Artists and their (supportive) critics: A legacy from Caillebotte and Huysmans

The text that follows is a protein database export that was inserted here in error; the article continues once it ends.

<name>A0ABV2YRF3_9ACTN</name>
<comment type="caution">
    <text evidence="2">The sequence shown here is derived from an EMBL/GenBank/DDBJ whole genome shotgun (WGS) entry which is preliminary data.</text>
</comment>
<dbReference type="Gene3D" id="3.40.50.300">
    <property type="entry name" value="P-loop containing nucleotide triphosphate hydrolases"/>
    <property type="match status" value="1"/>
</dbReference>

Raboteurs de parquetFrom the exhibition Huysmans  from Degas to Grünewald: As seen by Francesco Vezzoli, in theory running April 3 through July 19 at the Strasbourg Museum of Contemporary Art: Gustave Caillebotte (1848 -1894), “Raboteurs de parquet,” 1875. Oil on canvas, 102 × 147 cm.  Paris, musée d’Orsay, gift of the beneficiaries of Gustave Caillebotte, via the intermediary of Auguste Renoir, his executor, in 1894. Photo © RMN-Grand Palais (musée d’Orsay) / Hervé Lewandowski. Besides his own gifts as a painter, Caillebotte, a fervent supporter and collector of his contemporary, largely Impressionist colleagues, will be forever associated with the State’s initial refusal, under the influence of the Institute, of his gift of 65 of these tableaux. (Shades of the artistic establishment’s obdurate rebuffing of the Abstract Artists of the post-War era, memorably captured by Michel Ragon here.) It took the intervention of no less a statesman than Clemenceau to get the government to cede — and even then, it refused one Manet, three Cezannes, eight Monets, two Renoirs, three Sisleys, and 12 Pissarros. The rest were stuffed into a little room at the Luxembourg until they finally were welcomed to the Louvre in 1928. (Source: “Dictionnaire de la peinture moderne,” Fernand Hazan, 1954.)